Tangible Collaborative Learning with a Mixed-Reality Game: EarthShake

  • Nesra Yannier
  • Kenneth R. Koedinger
  • Scott E. Hudson
Part of the Lecture Notes in Computer Science book series (LNCS, volume 7926)


We explore the potential of bringing together the advantages of computer games and the physical world to increase engagement, collaboration and learning. We introduce EarthShake: A tangible interface and mixed-reality game consisting of an interactive multimodal earthquake table, block towers and a computer game synchronized with the physical world via depth camera sensing. EarthShake helps kids discover physics principles while experimenting with real blocks in a physical environment supported with audio and visual feedback. Students interactively make predictions, see results, grapple with disconfirming evidence and formulate explanations in forms of general principles. We report on a preliminary user study with 12 children, ages 4-8, indicating that EarthShake produces large and significant learning gains, improvement in explanation of physics concepts, and clear signs of productive collaboration and high engagement.


Tangible interfaces Learning technologies Educational Games 


Unable to display preview. Download preview PDF.

Unable to display preview. Download preview PDF.


  1. 1.
    Center for the Digital Future. The 2009 digital future report: Surveying the digital future-year eight. USC Annenberg School Center for the Digital Future, Los Angeles (2009)Google Scholar
  2. 2.
    Christel, M.G., Stevens, S.M., et al.: RumbleBlocks: Teaching Science Concepts to Young Children through a Unity Game. In: CGames, 162–166 (2012)Google Scholar
  3. 3.
    Fitzmaurice, G.W., Ishii, H., Buxton, W.: Bricks: laying the foundations for graspable user interfaces. In: Proceedings of the SIGCHI Conference on Human Factors in Computing Systems (CHI 1995), pp. 442–449. ACM Press (1995)Google Scholar
  4. 4.
    Henning, P.: Everyday Cognition and Situated Learning. In: Jonassen, D. (ed.) Handbook of Research on Educational Communications and Technology, 2nd edn. Simon & Schuster, New York (1998)Google Scholar
  5. 5.
    Jackson, G.T., Dempsey, K.B., McNamara, D.S.: Short and Long Term Benefits of enjoyment and Learning within a Serious Game. In: Biswas, G., Bull, S., Kay, J., Mitrovic, A. (eds.) AIED 2011. LNCS, vol. 6738, pp. 139–146. Springer, Heidelberg (2011)CrossRefGoogle Scholar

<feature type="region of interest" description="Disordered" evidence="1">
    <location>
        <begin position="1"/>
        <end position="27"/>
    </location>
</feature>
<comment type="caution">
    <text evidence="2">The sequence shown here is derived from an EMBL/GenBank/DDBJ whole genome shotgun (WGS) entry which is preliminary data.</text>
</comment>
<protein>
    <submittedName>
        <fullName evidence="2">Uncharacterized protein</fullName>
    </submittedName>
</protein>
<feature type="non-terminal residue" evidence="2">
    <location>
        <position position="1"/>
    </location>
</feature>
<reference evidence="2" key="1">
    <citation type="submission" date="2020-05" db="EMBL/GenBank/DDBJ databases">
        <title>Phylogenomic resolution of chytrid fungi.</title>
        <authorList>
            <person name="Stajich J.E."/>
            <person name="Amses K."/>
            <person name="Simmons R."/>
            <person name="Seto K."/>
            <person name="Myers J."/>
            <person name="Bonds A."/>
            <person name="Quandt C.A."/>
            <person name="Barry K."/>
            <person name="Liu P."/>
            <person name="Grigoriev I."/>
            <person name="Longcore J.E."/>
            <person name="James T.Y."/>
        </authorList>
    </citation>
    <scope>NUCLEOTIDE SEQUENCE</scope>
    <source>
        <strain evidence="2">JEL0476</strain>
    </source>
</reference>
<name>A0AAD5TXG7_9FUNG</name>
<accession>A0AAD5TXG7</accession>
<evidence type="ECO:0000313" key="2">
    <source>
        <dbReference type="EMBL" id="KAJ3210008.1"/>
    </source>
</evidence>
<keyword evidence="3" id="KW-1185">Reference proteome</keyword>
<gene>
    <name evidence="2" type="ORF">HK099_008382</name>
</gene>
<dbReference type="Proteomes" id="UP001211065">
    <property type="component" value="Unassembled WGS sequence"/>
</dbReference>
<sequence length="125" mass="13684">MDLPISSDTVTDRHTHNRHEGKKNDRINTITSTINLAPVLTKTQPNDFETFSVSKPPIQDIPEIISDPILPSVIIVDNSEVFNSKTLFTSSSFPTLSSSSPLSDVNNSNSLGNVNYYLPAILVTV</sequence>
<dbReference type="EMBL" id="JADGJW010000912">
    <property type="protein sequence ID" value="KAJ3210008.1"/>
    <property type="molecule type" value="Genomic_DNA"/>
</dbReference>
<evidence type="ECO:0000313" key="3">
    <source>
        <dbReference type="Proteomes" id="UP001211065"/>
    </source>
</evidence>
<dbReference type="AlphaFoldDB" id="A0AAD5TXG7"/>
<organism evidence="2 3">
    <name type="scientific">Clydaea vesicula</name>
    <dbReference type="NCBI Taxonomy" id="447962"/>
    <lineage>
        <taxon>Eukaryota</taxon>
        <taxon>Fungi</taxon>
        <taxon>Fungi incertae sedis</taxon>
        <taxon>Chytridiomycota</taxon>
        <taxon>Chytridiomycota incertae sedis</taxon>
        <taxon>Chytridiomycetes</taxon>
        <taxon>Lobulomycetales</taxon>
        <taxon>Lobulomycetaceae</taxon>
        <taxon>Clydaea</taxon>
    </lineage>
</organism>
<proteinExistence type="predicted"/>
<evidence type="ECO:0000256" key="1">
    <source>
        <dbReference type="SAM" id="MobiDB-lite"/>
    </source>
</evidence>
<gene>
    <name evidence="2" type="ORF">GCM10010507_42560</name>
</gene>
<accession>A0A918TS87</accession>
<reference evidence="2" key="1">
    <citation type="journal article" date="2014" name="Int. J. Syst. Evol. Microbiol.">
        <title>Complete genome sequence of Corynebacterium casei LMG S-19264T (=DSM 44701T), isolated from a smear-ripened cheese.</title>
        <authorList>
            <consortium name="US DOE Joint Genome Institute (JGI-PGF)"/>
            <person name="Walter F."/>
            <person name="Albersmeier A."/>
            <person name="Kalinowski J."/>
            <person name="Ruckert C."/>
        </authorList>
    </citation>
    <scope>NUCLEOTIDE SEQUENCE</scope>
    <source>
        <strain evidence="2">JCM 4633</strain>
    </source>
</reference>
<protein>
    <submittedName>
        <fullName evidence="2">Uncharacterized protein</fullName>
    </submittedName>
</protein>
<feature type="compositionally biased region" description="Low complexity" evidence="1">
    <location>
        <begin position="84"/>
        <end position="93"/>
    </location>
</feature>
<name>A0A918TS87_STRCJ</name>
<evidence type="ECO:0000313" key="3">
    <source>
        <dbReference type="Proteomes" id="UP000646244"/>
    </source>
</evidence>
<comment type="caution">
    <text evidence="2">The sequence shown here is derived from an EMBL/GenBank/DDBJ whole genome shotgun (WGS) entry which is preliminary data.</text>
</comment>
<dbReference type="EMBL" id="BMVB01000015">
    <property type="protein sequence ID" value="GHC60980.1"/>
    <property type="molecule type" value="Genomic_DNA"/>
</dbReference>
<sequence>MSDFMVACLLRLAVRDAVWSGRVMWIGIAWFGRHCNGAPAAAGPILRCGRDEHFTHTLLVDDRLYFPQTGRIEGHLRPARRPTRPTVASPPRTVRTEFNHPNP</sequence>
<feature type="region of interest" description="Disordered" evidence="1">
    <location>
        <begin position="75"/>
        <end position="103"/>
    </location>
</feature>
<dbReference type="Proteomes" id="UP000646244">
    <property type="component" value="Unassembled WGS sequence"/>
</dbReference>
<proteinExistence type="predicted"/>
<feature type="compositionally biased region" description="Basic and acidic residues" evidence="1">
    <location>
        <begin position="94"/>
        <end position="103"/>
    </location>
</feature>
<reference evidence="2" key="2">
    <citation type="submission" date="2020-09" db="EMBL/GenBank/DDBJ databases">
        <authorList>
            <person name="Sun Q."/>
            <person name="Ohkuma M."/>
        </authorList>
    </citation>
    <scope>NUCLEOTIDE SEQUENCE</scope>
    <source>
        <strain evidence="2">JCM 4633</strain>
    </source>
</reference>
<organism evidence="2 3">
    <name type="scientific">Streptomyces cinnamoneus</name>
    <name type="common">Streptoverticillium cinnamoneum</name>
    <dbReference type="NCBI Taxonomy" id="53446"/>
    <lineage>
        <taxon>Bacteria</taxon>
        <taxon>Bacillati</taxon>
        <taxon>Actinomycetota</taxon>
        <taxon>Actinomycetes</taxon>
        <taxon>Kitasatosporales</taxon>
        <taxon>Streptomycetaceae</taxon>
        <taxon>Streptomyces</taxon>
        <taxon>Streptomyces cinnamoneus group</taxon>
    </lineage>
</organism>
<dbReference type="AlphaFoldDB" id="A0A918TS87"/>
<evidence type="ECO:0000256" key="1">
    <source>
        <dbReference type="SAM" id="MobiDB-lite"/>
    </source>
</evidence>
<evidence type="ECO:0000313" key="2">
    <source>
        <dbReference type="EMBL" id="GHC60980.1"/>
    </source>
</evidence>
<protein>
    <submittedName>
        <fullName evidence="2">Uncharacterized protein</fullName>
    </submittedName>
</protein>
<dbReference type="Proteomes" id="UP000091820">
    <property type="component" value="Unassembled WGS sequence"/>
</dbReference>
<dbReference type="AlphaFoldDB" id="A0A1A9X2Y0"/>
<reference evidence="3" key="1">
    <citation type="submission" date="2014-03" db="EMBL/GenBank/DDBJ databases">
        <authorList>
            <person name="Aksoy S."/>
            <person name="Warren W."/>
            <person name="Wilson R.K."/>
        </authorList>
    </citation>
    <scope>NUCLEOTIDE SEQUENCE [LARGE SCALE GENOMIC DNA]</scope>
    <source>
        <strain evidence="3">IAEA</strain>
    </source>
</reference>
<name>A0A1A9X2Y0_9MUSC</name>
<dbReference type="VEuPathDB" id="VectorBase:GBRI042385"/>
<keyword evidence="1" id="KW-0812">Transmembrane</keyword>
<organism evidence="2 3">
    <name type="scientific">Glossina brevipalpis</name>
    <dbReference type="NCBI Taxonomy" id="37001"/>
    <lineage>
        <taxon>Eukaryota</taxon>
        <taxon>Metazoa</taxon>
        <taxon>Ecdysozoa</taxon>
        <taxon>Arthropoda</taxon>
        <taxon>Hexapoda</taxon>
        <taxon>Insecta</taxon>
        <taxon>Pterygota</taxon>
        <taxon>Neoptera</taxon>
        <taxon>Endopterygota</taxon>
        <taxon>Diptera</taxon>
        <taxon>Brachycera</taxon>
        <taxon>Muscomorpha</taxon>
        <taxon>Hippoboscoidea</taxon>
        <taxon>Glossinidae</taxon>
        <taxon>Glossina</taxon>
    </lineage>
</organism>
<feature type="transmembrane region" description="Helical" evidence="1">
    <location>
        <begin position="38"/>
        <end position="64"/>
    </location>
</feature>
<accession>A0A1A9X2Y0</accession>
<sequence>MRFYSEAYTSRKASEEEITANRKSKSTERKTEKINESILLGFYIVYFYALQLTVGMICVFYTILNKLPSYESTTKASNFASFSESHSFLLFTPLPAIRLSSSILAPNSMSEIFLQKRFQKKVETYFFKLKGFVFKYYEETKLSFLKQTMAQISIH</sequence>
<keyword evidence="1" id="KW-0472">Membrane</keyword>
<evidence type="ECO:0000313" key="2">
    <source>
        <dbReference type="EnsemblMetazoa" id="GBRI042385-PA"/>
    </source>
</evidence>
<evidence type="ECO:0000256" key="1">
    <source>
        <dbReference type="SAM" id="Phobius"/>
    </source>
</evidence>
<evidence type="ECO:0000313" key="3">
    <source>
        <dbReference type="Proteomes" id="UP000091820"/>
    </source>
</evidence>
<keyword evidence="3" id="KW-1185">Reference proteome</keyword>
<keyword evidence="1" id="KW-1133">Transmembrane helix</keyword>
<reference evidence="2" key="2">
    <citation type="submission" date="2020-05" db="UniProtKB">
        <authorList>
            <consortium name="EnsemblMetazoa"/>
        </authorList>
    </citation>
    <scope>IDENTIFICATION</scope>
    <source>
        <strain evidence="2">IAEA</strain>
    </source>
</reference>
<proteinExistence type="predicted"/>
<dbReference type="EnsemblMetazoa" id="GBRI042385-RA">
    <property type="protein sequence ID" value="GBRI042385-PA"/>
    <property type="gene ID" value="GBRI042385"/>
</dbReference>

6. 6.
    Johnson, W.L., Vilhjalmsson, H., Marsella, S.: Serious Games for Language Learning: How Much Game, How Much AI? In: AIED 2005 Proceedings of the 2005 Conference on Artificial Intelligence in Education, pp. 306–313 (2005)Google Scholar
  7. 7.
    McQuiggan, S.W., Rowe, J.P., Lee, S., Lester, J.C.: Story-based learning: The impact of narrative on learning experiences and outcomes. In: Woolf, B.P., Aïmeur, E., Nkambou, R., Lajoie, S. (eds.) ITS 2008. LNCS, vol. 5091, pp. 530–539. Springer, Heidelberg (2008)CrossRefGoogle Scholar
  8. 8.
    Quinn, H., et al.: A Framework for K-12 Science Education: Practices, Crosscutting Concepts, and Core Ideas. The National Academies Press (2012)Google Scholar
  9. 9.
    O’Malley, C., Stanton-Fraser, D.: Literature review in learning with tangible technologies. Nesta FutureLab Series, report 12 (2004)Google Scholar
  10. 10.
    Prensky, M.: Digital game-based learning. McGraw-Hill, New York (2001)Google Scholar
  11. 11.
    Roe, K., Mujis, D.: Children and computer games – a profile of the heavy user. European Journal of Communication 13(2), 181–200 (1998)CrossRefGoogle Scholar
  12. 12.
    Schneider, B., Jermann, P., Zufferey, G., Dillenbourg, P.: Benefits of a Tangible Interface for Collaborative Learning and Interaction. IEEE Transactions on Learning Technologies 4, 222–232 (2011)CrossRefGoogle Scholar
  13. 13.
    Walker, E., Burleson, W.: Using Need Validation to Design an Intelligent Tangible Learning Environment. In: Proceeding CHI 2012 Extended Abstracts on Human Factors in Computing Systems, pp. 2123–2128 (2012)Google Scholar
  14. 14.
    Yannier, N., Basdogan, C., Tasiran, S., Sen, O.L.: Using Haptics to Convey Cause and Effect Relations in Climate Visualization. IEEE Transactions on Haptics 1(2), 130–141 (2009)CrossRefGoogle Scholar

Copyright information

© Springer-Verlag Berlin Heidelberg 2013

Authors and Affiliations

  • Nesra Yannier
    • 1
  • Kenneth R. Koedinger
    • 1
  • Scott E. Hudson
    • 1
  1. 1.Human Computer Interaction InstituteCarnegie Mellon UniversityPittsburghUSA

Personalised recommendations